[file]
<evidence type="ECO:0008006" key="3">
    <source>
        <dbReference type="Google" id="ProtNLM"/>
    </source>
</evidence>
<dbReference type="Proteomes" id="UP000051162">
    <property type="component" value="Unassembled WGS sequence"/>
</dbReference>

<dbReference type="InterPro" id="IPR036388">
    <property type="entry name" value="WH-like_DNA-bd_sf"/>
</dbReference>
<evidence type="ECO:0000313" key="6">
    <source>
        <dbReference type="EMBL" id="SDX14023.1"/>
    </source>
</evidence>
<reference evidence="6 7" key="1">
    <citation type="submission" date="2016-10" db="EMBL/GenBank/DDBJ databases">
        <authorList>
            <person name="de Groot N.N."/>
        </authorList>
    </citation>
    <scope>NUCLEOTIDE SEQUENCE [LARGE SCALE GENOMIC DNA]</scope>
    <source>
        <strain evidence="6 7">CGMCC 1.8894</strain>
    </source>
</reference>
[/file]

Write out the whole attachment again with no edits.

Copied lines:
<evidence type="ECO:0008006" key="3">
    <source>
        <dbReference type="Google" id="ProtNLM"/>
    </source>
</evidence>
<dbReference type="Proteomes" id="UP000051162">
    <property type="component" value="Unassembled WGS sequence"/>
</dbReference>

<dbReference type="InterPro" id="IPR036388">
    <property type="entry name" value="WH-like_DNA-bd_sf"/>
</dbReference>
<evidence type="ECO:0000313" key="6">
    <source>
        <dbReference type="EMBL" id="SDX14023.1"/>
    </source>
</evidence>
<reference evidence="6 7" key="1">
    <citation type="submission" date="2016-10" db="EMBL/GenBank/DDBJ databases">
        <authorList>
            <person name="de Groot N.N."/>
        </authorList>
    </citation>
    <scope>NUCLEOTIDE SEQUENCE [LARGE SCALE GENOMIC DNA]</scope>
    <source>
        <strain evidence="6 7">CGMCC 1.8894</strain>
    </source>
</reference>